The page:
QUALITATIVE METHODS IN PUBLIC HEALTH
2018/2019, Semester 2
Saw Swee Hock School of Public Health (Saw Swee Hock School of Public Health)
Modular Credits: 4
[PLEASE NOTE: ALL webcast recordings in LumiNUS: https://luminus.nus.edu.sg]
This module is scheduled in Semester 2 (AY2018/2019), on every Tuesday at 6pm to 9pm, startibng on 15 January 2019.
The venue is at the SSHSPH, Level 9, Tutorial Rooms 3 & 4.
Description: Qualitative methods in Public Health will familiarize students with the range of related data collection and analytic methods, as well as ethical considerations and ways to best communicate this approach. Students will learn practical techniques to improve the quality of data collection, including: In depth interviews, focus groups and observational methods. We will also explore lesser-known approaches such as using photo voice or how to ‘walk through spaces’. Emphasis will be given to data management and transparency in analyses, the best ways of doing these, using practical policy relevant methods.
Aims & Objectives: To equip students with the understanding of what underpins the quantitative approach & how best to use it in public health. Upon completion, students will be able to:
1. Describe qualitative methods, & when the different types are most appropriately used.
2. Understand the ethical debate related to the qualitative methods contrasted to other approaches in public health.
3. Describe & apply the qualitative design cycle.
4. Undertake data collection for in-depth-interviews.
5. Setup & facilitate focus group disucssions.
6. Apply different approaches to observation (structured; participatory) & related data collection methods.
7. Manage & code data for thematic analyses.
8. Undertake a content analyses using media data.
9. Critically review the qualitative method identifying validity & reliability.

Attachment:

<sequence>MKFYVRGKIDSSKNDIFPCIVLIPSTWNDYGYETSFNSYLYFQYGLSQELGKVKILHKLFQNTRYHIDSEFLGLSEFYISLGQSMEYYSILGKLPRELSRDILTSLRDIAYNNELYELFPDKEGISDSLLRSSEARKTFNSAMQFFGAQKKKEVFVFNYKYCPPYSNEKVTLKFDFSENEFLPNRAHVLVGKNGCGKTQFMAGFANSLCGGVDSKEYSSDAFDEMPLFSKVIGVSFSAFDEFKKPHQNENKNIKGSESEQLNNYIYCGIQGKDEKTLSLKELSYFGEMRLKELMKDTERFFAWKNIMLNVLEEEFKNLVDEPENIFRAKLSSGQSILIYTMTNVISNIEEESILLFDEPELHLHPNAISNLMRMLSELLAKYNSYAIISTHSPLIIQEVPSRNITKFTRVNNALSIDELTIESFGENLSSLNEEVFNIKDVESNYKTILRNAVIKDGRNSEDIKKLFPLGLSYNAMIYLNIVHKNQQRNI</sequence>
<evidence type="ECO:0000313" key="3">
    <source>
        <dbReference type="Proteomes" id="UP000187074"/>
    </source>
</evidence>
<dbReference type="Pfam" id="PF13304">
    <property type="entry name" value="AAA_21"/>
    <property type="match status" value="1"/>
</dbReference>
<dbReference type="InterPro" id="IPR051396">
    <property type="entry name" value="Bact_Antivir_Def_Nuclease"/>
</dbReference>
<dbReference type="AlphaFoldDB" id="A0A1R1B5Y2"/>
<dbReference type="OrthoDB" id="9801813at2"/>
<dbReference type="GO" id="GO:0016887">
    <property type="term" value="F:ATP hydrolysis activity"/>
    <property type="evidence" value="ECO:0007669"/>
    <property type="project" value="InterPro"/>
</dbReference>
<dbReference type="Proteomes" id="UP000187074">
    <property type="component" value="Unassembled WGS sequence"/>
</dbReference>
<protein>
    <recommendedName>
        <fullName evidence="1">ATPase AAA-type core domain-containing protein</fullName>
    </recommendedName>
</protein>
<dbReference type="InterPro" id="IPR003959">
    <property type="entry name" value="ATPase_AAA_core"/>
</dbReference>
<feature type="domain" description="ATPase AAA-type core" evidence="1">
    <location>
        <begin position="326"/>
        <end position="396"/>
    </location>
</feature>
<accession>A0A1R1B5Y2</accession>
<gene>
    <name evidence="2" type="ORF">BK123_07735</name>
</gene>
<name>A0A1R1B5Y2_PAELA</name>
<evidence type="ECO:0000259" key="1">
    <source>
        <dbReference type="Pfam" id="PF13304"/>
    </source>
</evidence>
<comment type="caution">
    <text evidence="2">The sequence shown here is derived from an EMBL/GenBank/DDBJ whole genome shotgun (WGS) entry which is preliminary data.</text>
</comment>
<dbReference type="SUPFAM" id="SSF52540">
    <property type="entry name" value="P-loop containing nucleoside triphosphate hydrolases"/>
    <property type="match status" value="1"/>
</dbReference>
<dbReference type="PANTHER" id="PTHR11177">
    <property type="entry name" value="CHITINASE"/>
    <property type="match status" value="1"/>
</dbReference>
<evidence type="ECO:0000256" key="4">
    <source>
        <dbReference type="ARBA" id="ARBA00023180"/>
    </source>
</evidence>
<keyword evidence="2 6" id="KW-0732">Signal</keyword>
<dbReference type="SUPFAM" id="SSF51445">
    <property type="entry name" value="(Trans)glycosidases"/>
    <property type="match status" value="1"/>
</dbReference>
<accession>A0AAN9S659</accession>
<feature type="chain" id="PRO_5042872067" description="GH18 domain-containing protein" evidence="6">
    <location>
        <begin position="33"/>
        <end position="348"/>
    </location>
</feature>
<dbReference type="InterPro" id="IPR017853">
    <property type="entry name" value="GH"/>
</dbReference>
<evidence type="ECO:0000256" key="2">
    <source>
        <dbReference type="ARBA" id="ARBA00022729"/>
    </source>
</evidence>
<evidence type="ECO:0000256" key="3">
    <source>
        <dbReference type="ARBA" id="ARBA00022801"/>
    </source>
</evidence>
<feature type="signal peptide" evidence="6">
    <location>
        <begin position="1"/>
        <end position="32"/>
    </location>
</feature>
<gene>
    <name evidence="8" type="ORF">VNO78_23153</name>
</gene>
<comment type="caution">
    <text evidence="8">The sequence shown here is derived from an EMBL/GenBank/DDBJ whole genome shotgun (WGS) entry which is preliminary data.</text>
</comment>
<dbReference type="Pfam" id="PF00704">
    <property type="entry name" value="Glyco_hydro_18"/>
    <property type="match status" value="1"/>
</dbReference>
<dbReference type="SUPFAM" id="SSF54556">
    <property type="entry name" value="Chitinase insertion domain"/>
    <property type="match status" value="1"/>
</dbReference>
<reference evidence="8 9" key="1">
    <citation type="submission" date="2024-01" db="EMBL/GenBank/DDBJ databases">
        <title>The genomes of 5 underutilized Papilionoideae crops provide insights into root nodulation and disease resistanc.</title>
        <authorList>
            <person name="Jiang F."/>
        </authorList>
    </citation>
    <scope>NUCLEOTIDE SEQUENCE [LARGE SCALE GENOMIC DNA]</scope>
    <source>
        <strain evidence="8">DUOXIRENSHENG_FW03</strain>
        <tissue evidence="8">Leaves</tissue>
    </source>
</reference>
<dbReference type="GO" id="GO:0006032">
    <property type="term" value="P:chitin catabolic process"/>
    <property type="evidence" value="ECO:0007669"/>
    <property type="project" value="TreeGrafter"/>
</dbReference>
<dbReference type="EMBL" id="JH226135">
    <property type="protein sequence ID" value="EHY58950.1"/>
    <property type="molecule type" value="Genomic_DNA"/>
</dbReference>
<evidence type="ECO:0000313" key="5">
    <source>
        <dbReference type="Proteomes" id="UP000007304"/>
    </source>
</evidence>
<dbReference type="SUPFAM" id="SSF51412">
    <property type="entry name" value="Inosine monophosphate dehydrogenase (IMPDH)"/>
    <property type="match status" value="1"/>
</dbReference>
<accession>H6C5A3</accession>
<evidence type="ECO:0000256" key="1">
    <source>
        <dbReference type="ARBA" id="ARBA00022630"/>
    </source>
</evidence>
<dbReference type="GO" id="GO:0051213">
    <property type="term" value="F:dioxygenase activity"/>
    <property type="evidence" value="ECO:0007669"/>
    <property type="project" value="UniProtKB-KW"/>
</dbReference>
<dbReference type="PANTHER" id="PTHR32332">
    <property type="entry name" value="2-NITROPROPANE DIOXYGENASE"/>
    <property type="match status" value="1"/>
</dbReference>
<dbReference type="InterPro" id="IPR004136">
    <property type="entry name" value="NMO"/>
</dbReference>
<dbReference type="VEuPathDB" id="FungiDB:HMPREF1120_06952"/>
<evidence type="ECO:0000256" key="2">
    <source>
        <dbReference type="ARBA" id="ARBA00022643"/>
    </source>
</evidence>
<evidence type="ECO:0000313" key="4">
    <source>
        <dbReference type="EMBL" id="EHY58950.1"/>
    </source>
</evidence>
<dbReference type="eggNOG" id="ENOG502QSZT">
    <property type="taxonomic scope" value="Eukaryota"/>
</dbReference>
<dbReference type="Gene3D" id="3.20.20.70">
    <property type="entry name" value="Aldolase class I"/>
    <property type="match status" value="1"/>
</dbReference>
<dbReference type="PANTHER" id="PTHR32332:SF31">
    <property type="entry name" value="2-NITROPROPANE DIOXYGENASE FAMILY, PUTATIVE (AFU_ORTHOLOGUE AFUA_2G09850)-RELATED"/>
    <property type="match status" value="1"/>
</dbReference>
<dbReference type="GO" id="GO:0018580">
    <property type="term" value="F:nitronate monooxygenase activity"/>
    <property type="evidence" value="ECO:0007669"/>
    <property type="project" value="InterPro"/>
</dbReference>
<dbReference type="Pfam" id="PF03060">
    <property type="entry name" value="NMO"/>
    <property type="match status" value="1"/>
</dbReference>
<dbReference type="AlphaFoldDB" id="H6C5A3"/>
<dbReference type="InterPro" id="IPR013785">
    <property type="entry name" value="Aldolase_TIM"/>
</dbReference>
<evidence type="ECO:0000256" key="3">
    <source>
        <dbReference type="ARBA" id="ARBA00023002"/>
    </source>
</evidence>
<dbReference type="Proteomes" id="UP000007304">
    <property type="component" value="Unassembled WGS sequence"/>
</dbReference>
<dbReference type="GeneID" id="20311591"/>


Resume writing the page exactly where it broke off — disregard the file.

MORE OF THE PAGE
10. Undertake framework analyses, following the Ritchie & Lewis method.
11. Write up analyses (using the COREQ statement), & present it, clearly, concisely & creatively.
Lectures, Workshops; Field work.
1. The qualitative paradigm, underpinning of the method.
2. Data collection for qualitative & observational methods.
3. Related data management & quality assurances.
4. Ethics in practice.
5. Qualitative analytic methods: Framework analyses & thematic coding.
6. Structured observation & content analyses.
7. Critical appraisal, validity & reliability in qualitative methods.
8. Writing up & presentation of qualitative & observational results.
Preclusion(s); CO5233 Qualitative Methods in Public Health
Introduction to qualitative designs/methods
-Silverman et al 2011. Interpreting qualitative data. London: Sage. Selected chapters.
-Hennink M. Hutter I and Bailey A 2011 Qualitative research methods. London: Sage.Selected chapters-.
Suggested core textbook
Data collection methods
-Authur S et al 1994. Designing fieldwork strategies and materials. In Ritchie J & Lewis J [eds.] Qualitative research practice: a guide for social science students and researchers, pp. 110-137. London: Sage.
-Legard R et al 1994. In-depth interviews. In Ritchie J & Lewis J [eds.] Qualitative research practice: a guide for social science students and researchers, pp. 139-169. London:Sage.
Finch H & Lewis J 1994. Focus groups. Qualitative research practice in Ritchie J & Lewis J [eds.] Qualitative research practice: a guide for social science students and researchers, pp.171-217.London:Sage.
Mack et al 2005. Qualitative research methods: a data collector's field guide. North Carolina: USAID. Selected chapters.
Methods of analyses
-Ziebland et al 2006. Making sense of qualitative data analysis: an introduction with illustrations from DIPEx (personal experiences of health and illness). Medical Education, 40:405-414.
-Ritchie J & Lewis J 1994. Carrying out qualitative analyses. In Ritchie J & Lewis J [eds.] Qualitative research practice: a guide for social science students and researchess, pp. 220-262. London: Sage.
-Srivastava 2009. Framework analysis: a qualitative methodology for applied policy research. Research Note JOAAG, 4:72-79.
-Bradley EH. Curry LA, and Devers KJ (2006) Qualitative Data Analysis for Health Services Research: Developing Taxonomy, Themes, and Theory. Health Research and Educational Trust 42:1758-1772.
Validity and reliability
-Mays N, Pope C. Assessing quality in qualitative research. BMJ 2000; 320:50.1
-Lewis and Ritchie 2003. Generalizing from qualitative research. Qualitative research in practice, Sage: London.
-Green J 2005. Introduction to qualitative methods. In Green, J & Browne J [eds.] Principles of Social Research pp.454-52. NY: Open University Press.
Ways of reporting / presenting data
-Tong et al 2007. Consolidated criteria for reporting qualitative research (COREQ): a 32-item checklist for interviews and focus groups. International Journal for Quality in Health Care; Volume 19, Number 6: pp.349-357.
-Hennick et al, 2011. Writing qualitative methods. In Qualitative research methods, p. 268-293. London: Sage.
-Bapir 2006. Is it possible for qualitative research to be properly valid and reliable? University of Warwick.
-Halcomb E and, Davidson P. 2006. Is verbatim transcription of interview data always necessary? Appl Nurs Res;19(1):38-42.